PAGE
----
Friday, April 19, 2013

Thoughts on New 'Hybrid' Panels

Hybrid Panel 2 - Maple Leaves  10" x 8" paper and acrylic on panel
Hybrid Panel 3 - Maple Flowers 10" x 8" paper and acrylic on panel
Hybrid Panel 4 - Ivy 10" x 12" paper and acrylic on panel
Drawing 11 - Spruce Twig 8" x 10" Graphite on Stonehenge Paper 

The other day I jotted down a few notes about the 'hybrid' pieces I have been working on; that is, paper and poured paint on wood panels.There are many dualities or contradictions inherent in this work:

My subject is inspired by elements of the natural environment, but my materials are created through highly industrial processes.

Acrylic paints are derived from petroleum. They function by creating polymers and plastic-like films which adhere to surfaces. The wood panels are made from trees, but they are laminated, cut, sanded and attached together in factories.

The cut-paper silhouettes were referenced from drawings based on digital photography. The painted panel backgrounds were more intuitively created to allude to visual memories associated with the subjects of the initial drawings.

Figure-ground relationships create the interest and tension in these works. Some areas of the wood panel have been cut away, exposing the wall behind the panel. 
The wall becomes another layer in the figure-ground relationship.

Silhouettes and drawings emphasize the structure and strength of the plant forms, while revealing delicacy in their details.

Sharp edges of cut paper contrast with amorphous areas of poured paint. My intention with the poured paint is to suggest shadow or mystery in layers of possible detritus, frost or snow.

I am influenced by Ellsworth Kelly's plant drawings and lithographs in my attempts to simplify shapes in nature. My detailed studies of natural objects seem to be a first step in the process of identifying their essentials. 

Entropy, as suggested by Robert Smithson's writings, comes into play in the most recent panel( #4). The surface of the wood seemed too polished and finished compared to the rough textures of the ivy leaves drawn in charcoal. Once I sanded the panel's surface, becoming the agent of entropy myself, the piece began to evoke more of the concept I was aiming for. I may sand it more, but I will leave the piece alone for a few days before deciding.

Drawing #11 and future drawings will be done in graphite. I used 2h-6B graphite pencils on Drawing #11. I am curious to see how the graphite will interact with the poured paint. The forms in this drawing may become silhouetted on a panel, or I may eventually cut the drawing. I have a 10' x 8" photo of it to experiment with.

Tuesday, April 9, 2013

Drawing/Painting/Collage, Hybrid

Panel 2 - Hybrid,  Paper and Acrylic on Panel  10" x 8" x 2"
Combining acrylic pours and brushed paint with cut paper on a panel is a winning combination for me! I'm onto a great project I can explore with a variety of permutations! It's a drawing and a painting and a collage!

I had a great weekend in Boston during my last visit, March 22-25, 2013. I arrived early in the morning, so I went to the Museum of Fine Arts for most of the day. I was interested in looking at the Japanese gallery and analyzing how the scrolls were put together. I'm not sure if I will make any myself, but I enjoy looking at Japanese arts. I also sketched one of Monet's haystack paintings to analyze the colors he used. It was fascinating to find that most of the painting is actually pink with blues, greys, violets and variations of orange and yellow deftly applied over it.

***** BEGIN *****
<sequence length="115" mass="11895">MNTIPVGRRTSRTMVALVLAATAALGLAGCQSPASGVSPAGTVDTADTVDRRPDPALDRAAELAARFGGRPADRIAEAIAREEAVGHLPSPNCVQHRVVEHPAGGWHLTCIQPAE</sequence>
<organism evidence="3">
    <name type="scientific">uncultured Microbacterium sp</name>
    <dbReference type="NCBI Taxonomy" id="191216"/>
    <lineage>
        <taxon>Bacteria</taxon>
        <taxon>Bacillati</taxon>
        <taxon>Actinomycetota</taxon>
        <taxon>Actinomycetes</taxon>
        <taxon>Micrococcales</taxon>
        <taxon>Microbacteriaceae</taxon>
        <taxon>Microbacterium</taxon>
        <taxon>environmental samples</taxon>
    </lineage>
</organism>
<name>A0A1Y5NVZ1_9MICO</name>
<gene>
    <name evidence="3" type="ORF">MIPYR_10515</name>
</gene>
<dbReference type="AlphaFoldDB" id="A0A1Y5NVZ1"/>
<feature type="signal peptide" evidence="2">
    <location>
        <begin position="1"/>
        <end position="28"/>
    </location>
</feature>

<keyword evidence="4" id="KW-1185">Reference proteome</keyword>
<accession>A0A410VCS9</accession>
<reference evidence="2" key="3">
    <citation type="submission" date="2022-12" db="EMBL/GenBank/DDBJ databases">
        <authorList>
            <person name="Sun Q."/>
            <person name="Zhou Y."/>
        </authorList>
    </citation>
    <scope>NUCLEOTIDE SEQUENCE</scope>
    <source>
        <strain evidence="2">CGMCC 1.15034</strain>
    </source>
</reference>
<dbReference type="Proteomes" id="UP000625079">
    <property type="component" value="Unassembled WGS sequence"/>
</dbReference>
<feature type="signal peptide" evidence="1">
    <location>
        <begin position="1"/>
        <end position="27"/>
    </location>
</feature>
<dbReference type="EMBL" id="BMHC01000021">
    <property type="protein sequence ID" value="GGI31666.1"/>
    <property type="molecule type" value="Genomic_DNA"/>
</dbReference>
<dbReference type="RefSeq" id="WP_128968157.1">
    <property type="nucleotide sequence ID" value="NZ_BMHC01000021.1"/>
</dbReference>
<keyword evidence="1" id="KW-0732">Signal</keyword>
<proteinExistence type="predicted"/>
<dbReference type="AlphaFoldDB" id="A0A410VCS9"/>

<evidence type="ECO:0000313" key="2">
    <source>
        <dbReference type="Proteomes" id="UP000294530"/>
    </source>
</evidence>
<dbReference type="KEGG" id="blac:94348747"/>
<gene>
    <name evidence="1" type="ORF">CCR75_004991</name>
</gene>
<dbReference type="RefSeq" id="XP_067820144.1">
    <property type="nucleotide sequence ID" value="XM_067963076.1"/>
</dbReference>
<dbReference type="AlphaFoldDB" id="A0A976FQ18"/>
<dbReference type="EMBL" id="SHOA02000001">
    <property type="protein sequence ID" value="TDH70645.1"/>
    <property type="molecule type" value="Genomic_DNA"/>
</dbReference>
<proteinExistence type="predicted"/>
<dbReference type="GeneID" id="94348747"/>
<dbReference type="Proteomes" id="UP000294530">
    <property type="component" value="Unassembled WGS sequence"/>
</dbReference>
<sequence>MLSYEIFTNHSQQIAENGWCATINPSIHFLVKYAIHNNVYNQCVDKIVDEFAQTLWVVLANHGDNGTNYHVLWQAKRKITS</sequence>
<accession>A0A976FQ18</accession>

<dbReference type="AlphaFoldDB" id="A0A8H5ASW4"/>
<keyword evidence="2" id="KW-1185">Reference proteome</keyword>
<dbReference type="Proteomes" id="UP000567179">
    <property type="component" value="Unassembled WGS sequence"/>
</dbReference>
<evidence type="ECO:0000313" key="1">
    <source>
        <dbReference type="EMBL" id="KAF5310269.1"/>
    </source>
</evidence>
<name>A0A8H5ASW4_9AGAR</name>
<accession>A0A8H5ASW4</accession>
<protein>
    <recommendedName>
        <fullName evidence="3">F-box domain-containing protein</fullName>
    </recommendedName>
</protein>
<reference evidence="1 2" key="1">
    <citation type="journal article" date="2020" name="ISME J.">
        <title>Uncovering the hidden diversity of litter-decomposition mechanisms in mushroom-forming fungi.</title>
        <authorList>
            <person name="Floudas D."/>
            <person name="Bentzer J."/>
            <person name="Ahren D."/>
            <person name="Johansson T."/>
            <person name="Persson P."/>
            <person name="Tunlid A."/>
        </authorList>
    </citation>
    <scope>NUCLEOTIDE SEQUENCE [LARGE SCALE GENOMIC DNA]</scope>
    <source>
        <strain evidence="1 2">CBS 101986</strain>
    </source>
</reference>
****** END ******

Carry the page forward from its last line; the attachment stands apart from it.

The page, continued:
The next day was spent seeing the SOWA galleries and a few galleries on Newbury Street. I was excited and inspired by Catherine Kernan's huge woodblock prints and paintings at the Soprafina Gallery. There were other exhibitions I found interesting and I will write about them after I retrieve the postcards from my studio that I picked up in the galleries. My memory for names is not great!

On Sunday, Lindsey and I went to the Worcester Art Museum to see Jill Slosburg-Ackerman's show.
It was inspiring to see all the different ways of approaching a simple idea. All the pieces fit into a three-dimensional installation where the space in between drawings, carvings, sculptures and shelves was activated. Relationships between the parts shifted as the viewer  approached from different angles. There was more to discover every time the angle changed.

My meeting with Jill on Monday was very productive. We had a fruitful discussion and I left with many ideas for moving forward with my work. More on that in future posts!

Once I returned home, I came down with a nasty cold and then it was tax return time.
However, I managed to create a new panel project and work on three drawings to improve them.
I have begun on another hybrid panel project using the Maple Flowers drawing as a departure point.

Drawing 10 Wild Strawberries Charcoal and Graphite on Paper 10" x 8"
This drawing was a sketch before I developed the main forms with sharp pencils ranging from 2H to 6B. The rain drops on petals and leaves were intriguing. The composition could be more dynamic, however.
Drawing 4  Maple Flowers Charcoal and Graphite on Paper 10" x 8"
I defined the flowers with sharper lines to bring out the texture of the stamens.
Drawing 5 Fireweed  Charcoal and Graphte on Paper 10" x 8"
The stalk between the two blossoms has tiny buds growing on it. Again, sharp pencils helped to define it as a focal point.